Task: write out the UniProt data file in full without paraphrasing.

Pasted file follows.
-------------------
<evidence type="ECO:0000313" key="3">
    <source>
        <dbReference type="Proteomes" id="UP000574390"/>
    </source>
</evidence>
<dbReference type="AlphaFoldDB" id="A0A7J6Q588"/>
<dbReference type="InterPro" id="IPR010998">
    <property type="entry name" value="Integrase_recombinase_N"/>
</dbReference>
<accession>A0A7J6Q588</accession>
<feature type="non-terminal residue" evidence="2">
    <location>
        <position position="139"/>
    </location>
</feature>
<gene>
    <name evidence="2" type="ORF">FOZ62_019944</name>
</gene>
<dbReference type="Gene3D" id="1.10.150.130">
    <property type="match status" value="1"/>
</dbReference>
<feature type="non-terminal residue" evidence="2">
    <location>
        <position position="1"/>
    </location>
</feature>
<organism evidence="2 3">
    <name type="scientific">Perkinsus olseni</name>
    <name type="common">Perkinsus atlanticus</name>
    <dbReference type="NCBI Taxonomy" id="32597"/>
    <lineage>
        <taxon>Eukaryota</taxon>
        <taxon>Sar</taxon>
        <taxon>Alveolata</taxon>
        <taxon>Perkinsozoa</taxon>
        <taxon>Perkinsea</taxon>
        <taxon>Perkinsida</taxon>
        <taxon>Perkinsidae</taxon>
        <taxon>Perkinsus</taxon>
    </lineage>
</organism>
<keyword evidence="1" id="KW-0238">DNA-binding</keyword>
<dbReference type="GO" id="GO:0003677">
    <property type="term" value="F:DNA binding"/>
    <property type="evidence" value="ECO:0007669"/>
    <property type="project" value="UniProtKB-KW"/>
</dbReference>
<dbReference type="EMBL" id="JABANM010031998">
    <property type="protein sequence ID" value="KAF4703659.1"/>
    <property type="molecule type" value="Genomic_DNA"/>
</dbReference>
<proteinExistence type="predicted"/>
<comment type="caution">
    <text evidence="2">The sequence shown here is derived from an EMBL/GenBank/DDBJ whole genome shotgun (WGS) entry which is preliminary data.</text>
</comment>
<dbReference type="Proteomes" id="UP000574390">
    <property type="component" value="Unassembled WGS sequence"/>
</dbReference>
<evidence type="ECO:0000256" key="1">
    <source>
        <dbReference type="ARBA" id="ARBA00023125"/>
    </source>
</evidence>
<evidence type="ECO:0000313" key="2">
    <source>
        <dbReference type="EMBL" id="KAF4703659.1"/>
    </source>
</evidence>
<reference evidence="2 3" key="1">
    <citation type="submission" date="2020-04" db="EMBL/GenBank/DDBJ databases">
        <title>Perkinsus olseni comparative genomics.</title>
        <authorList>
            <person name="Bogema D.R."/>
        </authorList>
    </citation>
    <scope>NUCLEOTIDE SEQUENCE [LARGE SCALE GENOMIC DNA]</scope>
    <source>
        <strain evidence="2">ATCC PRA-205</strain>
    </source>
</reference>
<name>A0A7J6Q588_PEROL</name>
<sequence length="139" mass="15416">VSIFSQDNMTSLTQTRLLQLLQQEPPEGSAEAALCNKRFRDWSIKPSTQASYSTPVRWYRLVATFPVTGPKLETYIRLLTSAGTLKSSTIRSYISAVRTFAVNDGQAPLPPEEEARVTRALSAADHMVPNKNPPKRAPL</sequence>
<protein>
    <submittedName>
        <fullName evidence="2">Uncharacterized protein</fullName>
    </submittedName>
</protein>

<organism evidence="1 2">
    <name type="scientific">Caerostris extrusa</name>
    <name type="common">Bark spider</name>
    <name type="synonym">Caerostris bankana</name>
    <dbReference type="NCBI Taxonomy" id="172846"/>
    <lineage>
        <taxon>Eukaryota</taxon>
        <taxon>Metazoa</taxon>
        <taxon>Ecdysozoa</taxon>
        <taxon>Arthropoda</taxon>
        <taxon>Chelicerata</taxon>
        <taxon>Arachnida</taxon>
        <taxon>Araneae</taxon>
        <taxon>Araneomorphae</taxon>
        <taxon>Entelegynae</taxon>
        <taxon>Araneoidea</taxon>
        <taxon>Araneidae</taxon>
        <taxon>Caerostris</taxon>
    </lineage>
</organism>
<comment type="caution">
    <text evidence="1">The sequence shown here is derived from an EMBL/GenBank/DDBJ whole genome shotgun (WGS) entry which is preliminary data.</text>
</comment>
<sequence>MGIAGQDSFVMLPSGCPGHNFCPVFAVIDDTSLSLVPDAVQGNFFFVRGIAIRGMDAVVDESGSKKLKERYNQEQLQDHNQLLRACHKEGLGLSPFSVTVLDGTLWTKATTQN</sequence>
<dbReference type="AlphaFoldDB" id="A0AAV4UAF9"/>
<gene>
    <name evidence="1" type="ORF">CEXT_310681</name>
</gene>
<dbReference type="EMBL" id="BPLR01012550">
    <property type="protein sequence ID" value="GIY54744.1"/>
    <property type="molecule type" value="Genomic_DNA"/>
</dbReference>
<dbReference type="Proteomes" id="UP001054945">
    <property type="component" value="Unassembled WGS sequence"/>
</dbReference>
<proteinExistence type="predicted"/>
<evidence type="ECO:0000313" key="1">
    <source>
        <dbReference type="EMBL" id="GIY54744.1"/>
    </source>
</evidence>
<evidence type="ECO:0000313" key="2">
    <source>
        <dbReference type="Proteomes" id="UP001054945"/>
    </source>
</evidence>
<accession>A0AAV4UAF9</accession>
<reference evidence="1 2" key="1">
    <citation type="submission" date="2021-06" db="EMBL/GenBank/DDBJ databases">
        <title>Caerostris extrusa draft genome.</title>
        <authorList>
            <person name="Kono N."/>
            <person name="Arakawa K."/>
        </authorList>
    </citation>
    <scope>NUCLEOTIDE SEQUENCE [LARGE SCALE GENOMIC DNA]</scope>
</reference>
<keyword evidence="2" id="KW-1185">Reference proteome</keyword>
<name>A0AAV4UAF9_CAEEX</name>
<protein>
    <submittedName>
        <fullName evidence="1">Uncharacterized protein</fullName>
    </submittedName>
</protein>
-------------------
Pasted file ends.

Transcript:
<evidence type="ECO:0000313" key="3">
    <source>
        <dbReference type="Proteomes" id="UP000574390"/>
    </source>
</evidence>
<dbReference type="AlphaFoldDB" id="A0A7J6Q588"/>
<dbReference type="InterPro" id="IPR010998">
    <property type="entry name" value="Integrase_recombinase_N"/>
</dbReference>
<accession>A0A7J6Q588</accession>
<feature type="non-terminal residue" evidence="2">
    <location>
        <position position="139"/>
    </location>
</feature>
<gene>
    <name evidence="2" type="ORF">FOZ62_019944</name>
</gene>
<dbReference type="Gene3D" id="1.10.150.130">
    <property type="match status" value="1"/>
</dbReference>
<feature type="non-terminal residue" evidence="2">
    <location>
        <position position="1"/>
    </location>
</feature>
<organism evidence="2 3">
    <name type="scientific">Perkinsus olseni</name>
    <name type="common">Perkinsus atlanticus</name>
    <dbReference type="NCBI Taxonomy" id="32597"/>
    <lineage>
        <taxon>Eukaryota</taxon>
        <taxon>Sar</taxon>
        <taxon>Alveolata</taxon>
        <taxon>Perkinsozoa</taxon>
        <taxon>Perkinsea</taxon>
        <taxon>Perkinsida</taxon>
        <taxon>Perkinsidae</taxon>
        <taxon>Perkinsus</taxon>
    </lineage>
</organism>
<keyword evidence="1" id="KW-0238">DNA-binding</keyword>
<dbReference type="GO" id="GO:0003677">
    <property type="term" value="F:DNA binding"/>
    <property type="evidence" value="ECO:0007669"/>
    <property type="project" value="UniProtKB-KW"/>
</dbReference>
<dbReference type="EMBL" id="JABANM010031998">
    <property type="protein sequence ID" value="KAF4703659.1"/>
    <property type="molecule type" value="Genomic_DNA"/>
</dbReference>
<proteinExistence type="predicted"/>
<comment type="caution">
    <text evidence="2">The sequence shown here is derived from an EMBL/GenBank/DDBJ whole genome shotgun (WGS) entry which is preliminary data.</text>
</comment>
<dbReference type="Proteomes" id="UP000574390">
    <property type="component" value="Unassembled WGS sequence"/>
</dbReference>
<evidence type="ECO:0000256" key="1">
    <source>
        <dbReference type="ARBA" id="ARBA00023125"/>
    </source>
</evidence>
<evidence type="ECO:0000313" key="2">
    <source>
        <dbReference type="EMBL" id="KAF4703659.1"/>
    </source>
</evidence>
<reference evidence="2 3" key="1">
    <citation type="submission" date="2020-04" db="EMBL/GenBank/DDBJ databases">
        <title>Perkinsus olseni comparative genomics.</title>
        <authorList>
            <person name="Bogema D.R."/>
        </authorList>
    </citation>
    <scope>NUCLEOTIDE SEQUENCE [LARGE SCALE GENOMIC DNA]</scope>
    <source>
        <strain evidence="2">ATCC PRA-205</strain>
    </source>
</reference>
<name>A0A7J6Q588_PEROL</name>
<sequence length="139" mass="15416">VSIFSQDNMTSLTQTRLLQLLQQEPPEGSAEAALCNKRFRDWSIKPSTQASYSTPVRWYRLVATFPVTGPKLETYIRLLTSAGTLKSSTIRSYISAVRTFAVNDGQAPLPPEEEARVTRALSAADHMVPNKNPPKRAPL</sequence>
<protein>
    <submittedName>
        <fullName evidence="2">Uncharacterized protein</fullName>
    </submittedName>
</protein>

<organism evidence="1 2">
    <name type="scientific">Caerostris extrusa</name>
    <name type="common">Bark spider</name>
    <name type="synonym">Caerostris bankana</name>
    <dbReference type="NCBI Taxonomy" id="172846"/>
    <lineage>
        <taxon>Eukaryota</taxon>
        <taxon>Metazoa</taxon>
        <taxon>Ecdysozoa</taxon>
        <taxon>Arthropoda</taxon>
        <taxon>Chelicerata</taxon>
        <taxon>Arachnida</taxon>
        <taxon>Araneae</taxon>
        <taxon>Araneomorphae</taxon>
        <taxon>Entelegynae</taxon>
        <taxon>Araneoidea</taxon>
        <taxon>Araneidae</taxon>
        <taxon>Caerostris</taxon>
    </lineage>
</organism>
<comment type="caution">
    <text evidence="1">The sequence shown here is derived from an EMBL/GenBank/DDBJ whole genome shotgun (WGS) entry which is preliminary data.</text>
</comment>
<sequence>MGIAGQDSFVMLPSGCPGHNFCPVFAVIDDTSLSLVPDAVQGNFFFVRGIAIRGMDAVVDESGSKKLKERYNQEQLQDHNQLLRACHKEGLGLSPFSVTVLDGTLWTKATTQN</sequence>
<dbReference type="AlphaFoldDB" id="A0AAV4UAF9"/>
<gene>
    <name evidence="1" type="ORF">CEXT_310681</name>
</gene>
<dbReference type="EMBL" id="BPLR01012550">
    <property type="protein sequence ID" value="GIY54744.1"/>
    <property type="molecule type" value="Genomic_DNA"/>
</dbReference>
<dbReference type="Proteomes" id="UP001054945">
    <property type="component" value="Unassembled WGS sequence"/>
</dbReference>
<proteinExistence type="predicted"/>
<evidence type="ECO:0000313" key="1">
    <source>
        <dbReference type="EMBL" id="GIY54744.1"/>
    </source>
</evidence>
<evidence type="ECO:0000313" key="2">
    <source>
        <dbReference type="Proteomes" id="UP001054945"/>
    </source>
</evidence>
<accession>A0AAV4UAF9</accession>
<reference evidence="1 2" key="1">
    <citation type="submission" date="2021-06" db="EMBL/GenBank/DDBJ databases">
        <title>Caerostris extrusa draft genome.</title>
        <authorList>
            <person name="Kono N."/>
            <person name="Arakawa K."/>
        </authorList>
    </citation>
    <scope>NUCLEOTIDE SEQUENCE [LARGE SCALE GENOMIC DNA]</scope>
</reference>
<keyword evidence="2" id="KW-1185">Reference proteome</keyword>
<name>A0AAV4UAF9_CAEEX</name>
<protein>
    <submittedName>
        <fullName evidence="1">Uncharacterized protein</fullName>
    </submittedName>
</protein>